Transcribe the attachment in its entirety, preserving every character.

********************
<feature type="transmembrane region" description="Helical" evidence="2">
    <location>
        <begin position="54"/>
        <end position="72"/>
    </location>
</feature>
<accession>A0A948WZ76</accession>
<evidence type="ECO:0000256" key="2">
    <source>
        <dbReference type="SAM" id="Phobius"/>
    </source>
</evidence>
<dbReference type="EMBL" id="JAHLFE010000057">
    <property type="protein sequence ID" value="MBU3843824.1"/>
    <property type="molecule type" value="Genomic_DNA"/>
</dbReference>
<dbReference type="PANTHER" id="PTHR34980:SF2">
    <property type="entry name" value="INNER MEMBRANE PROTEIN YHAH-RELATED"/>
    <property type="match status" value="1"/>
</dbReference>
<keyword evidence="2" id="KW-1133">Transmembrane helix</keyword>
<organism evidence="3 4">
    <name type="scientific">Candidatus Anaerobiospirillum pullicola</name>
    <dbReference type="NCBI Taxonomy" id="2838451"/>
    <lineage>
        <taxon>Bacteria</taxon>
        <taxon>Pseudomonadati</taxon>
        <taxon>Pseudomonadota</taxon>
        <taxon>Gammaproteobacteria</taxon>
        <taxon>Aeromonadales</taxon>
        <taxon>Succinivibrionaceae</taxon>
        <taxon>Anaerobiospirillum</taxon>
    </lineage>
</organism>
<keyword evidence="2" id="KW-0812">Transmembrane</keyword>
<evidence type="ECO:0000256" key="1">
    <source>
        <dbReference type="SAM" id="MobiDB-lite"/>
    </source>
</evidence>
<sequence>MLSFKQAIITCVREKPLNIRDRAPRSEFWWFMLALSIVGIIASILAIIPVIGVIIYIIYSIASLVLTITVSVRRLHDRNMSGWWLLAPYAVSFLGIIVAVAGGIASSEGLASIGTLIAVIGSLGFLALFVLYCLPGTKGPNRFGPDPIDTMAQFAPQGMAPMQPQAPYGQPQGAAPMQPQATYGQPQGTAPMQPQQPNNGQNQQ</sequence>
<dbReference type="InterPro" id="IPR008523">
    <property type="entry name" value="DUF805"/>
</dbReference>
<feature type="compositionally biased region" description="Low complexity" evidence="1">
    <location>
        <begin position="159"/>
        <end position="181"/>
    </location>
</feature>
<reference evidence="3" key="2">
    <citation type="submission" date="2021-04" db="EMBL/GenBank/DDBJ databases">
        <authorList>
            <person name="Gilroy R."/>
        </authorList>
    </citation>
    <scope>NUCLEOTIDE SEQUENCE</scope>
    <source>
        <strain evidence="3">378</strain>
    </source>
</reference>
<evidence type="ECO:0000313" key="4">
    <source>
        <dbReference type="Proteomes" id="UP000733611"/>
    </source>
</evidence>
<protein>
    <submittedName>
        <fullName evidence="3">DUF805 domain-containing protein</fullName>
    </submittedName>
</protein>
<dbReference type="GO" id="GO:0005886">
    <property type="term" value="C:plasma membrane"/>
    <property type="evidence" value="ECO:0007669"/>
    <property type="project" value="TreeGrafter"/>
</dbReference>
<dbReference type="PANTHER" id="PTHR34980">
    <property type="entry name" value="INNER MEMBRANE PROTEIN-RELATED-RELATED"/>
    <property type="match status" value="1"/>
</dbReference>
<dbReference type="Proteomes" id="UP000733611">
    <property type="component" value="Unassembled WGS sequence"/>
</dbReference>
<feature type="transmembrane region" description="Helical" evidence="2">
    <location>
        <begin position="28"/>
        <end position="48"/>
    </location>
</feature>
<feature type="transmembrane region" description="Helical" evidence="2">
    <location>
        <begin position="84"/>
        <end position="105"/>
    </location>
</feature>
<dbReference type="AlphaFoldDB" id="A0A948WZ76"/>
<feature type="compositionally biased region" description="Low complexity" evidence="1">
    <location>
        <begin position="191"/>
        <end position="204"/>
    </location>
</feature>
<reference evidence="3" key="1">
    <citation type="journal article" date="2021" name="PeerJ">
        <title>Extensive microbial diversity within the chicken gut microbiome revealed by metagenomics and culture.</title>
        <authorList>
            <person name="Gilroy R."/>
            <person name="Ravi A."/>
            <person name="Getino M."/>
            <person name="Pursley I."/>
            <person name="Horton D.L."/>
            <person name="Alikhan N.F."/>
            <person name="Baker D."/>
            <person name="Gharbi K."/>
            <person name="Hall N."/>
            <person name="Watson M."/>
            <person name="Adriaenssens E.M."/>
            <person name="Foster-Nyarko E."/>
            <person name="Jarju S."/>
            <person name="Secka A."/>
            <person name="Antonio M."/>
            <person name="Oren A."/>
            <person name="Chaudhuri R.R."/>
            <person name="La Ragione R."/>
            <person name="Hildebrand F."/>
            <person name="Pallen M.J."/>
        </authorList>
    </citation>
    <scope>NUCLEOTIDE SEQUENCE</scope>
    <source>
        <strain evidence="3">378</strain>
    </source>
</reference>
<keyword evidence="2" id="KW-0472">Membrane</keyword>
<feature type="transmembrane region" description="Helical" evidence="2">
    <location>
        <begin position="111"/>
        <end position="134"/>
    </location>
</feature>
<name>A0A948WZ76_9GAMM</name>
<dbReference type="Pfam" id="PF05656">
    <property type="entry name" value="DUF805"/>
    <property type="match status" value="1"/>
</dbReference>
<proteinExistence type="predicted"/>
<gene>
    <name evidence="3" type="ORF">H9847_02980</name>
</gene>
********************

<feature type="transmembrane region" description="Helical" evidence="2">
    <location>
        <begin position="54"/>
        <end position="72"/>
    </location>
</feature>
<accession>A0A948WZ76</accession>
<evidence type="ECO:0000256" key="2">
    <source>
        <dbReference type="SAM" id="Phobius"/>
    </source>
</evidence>
<dbReference type="EMBL" id="JAHLFE010000057">
    <property type="protein sequence ID" value="MBU3843824.1"/>
    <property type="molecule type" value="Genomic_DNA"/>
</dbReference>
<dbReference type="PANTHER" id="PTHR34980:SF2">
    <property type="entry name" value="INNER MEMBRANE PROTEIN YHAH-RELATED"/>
    <property type="match status" value="1"/>
</dbReference>
<keyword evidence="2" id="KW-1133">Transmembrane helix</keyword>
<organism evidence="3 4">
    <name type="scientific">Candidatus Anaerobiospirillum pullicola</name>
    <dbReference type="NCBI Taxonomy" id="2838451"/>
    <lineage>
        <taxon>Bacteria</taxon>
        <taxon>Pseudomonadati</taxon>
        <taxon>Pseudomonadota</taxon>
        <taxon>Gammaproteobacteria</taxon>
        <taxon>Aeromonadales</taxon>
        <taxon>Succinivibrionaceae</taxon>
        <taxon>Anaerobiospirillum</taxon>
    </lineage>
</organism>
<keyword evidence="2" id="KW-0812">Transmembrane</keyword>
<evidence type="ECO:0000256" key="1">
    <source>
        <dbReference type="SAM" id="MobiDB-lite"/>
    </source>
</evidence>
<sequence>MLSFKQAIITCVREKPLNIRDRAPRSEFWWFMLALSIVGIIASILAIIPVIGVIIYIIYSIASLVLTITVSVRRLHDRNMSGWWLLAPYAVSFLGIIVAVAGGIASSEGLASIGTLIAVIGSLGFLALFVLYCLPGTKGPNRFGPDPIDTMAQFAPQGMAPMQPQAPYGQPQGAAPMQPQATYGQPQGTAPMQPQQPNNGQNQQ</sequence>
<dbReference type="InterPro" id="IPR008523">
    <property type="entry name" value="DUF805"/>
</dbReference>
<feature type="compositionally biased region" description="Low complexity" evidence="1">
    <location>
        <begin position="159"/>
        <end position="181"/>
    </location>
</feature>
<reference evidence="3" key="2">
    <citation type="submission" date="2021-04" db="EMBL/GenBank/DDBJ databases">
        <authorList>
            <person name="Gilroy R."/>
        </authorList>
    </citation>
    <scope>NUCLEOTIDE SEQUENCE</scope>
    <source>
        <strain evidence="3">378</strain>
    </source>
</reference>
<evidence type="ECO:0000313" key="4">
    <source>
        <dbReference type="Proteomes" id="UP000733611"/>
    </source>
</evidence>
<protein>
    <submittedName>
        <fullName evidence="3">DUF805 domain-containing protein</fullName>
    </submittedName>
</protein>
<dbReference type="GO" id="GO:0005886">
    <property type="term" value="C:plasma membrane"/>
    <property type="evidence" value="ECO:0007669"/>
    <property type="project" value="TreeGrafter"/>
</dbReference>
<dbReference type="PANTHER" id="PTHR34980">
    <property type="entry name" value="INNER MEMBRANE PROTEIN-RELATED-RELATED"/>
    <property type="match status" value="1"/>
</dbReference>
<dbReference type="Proteomes" id="UP000733611">
    <property type="component" value="Unassembled WGS sequence"/>
</dbReference>
<feature type="transmembrane region" description="Helical" evidence="2">
    <location>
        <begin position="28"/>
        <end position="48"/>
    </location>
</feature>
<feature type="transmembrane region" description="Helical" evidence="2">
    <location>
        <begin position="84"/>
        <end position="105"/>
    </location>
</feature>
<dbReference type="AlphaFoldDB" id="A0A948WZ76"/>
<feature type="compositionally biased region" description="Low complexity" evidence="1">
    <location>
        <begin position="191"/>
        <end position="204"/>
    </location>
</feature>
<reference evidence="3" key="1">
    <citation type="journal article" date="2021" name="PeerJ">
        <title>Extensive microbial diversity within the chicken gut microbiome revealed by metagenomics and culture.</title>
        <authorList>
            <person name="Gilroy R."/>
            <person name="Ravi A."/>
            <person name="Getino M."/>
            <person name="Pursley I."/>
            <person name="Horton D.L."/>
            <person name="Alikhan N.F."/>
            <person name="Baker D."/>
            <person name="Gharbi K."/>
            <person name="Hall N."/>
            <person name="Watson M."/>
            <person name="Adriaenssens E.M."/>
            <person name="Foster-Nyarko E."/>
            <person name="Jarju S."/>
            <person name="Secka A."/>
            <person name="Antonio M."/>
            <person name="Oren A."/>
            <person name="Chaudhuri R.R."/>
            <person name="La Ragione R."/>
            <person name="Hildebrand F."/>
            <person name="Pallen M.J."/>
        </authorList>
    </citation>
    <scope>NUCLEOTIDE SEQUENCE</scope>
    <source>
        <strain evidence="3">378</strain>
    </source>
</reference>
<keyword evidence="2" id="KW-0472">Membrane</keyword>
<feature type="transmembrane region" description="Helical" evidence="2">
    <location>
        <begin position="111"/>
        <end position="134"/>
    </location>
</feature>
<name>A0A948WZ76_9GAMM</name>
<dbReference type="Pfam" id="PF05656">
    <property type="entry name" value="DUF805"/>
    <property type="match status" value="1"/>
</dbReference>
<proteinExistence type="predicted"/>
<gene>
    <name evidence="3" type="ORF">H9847_02980</name>
</gene>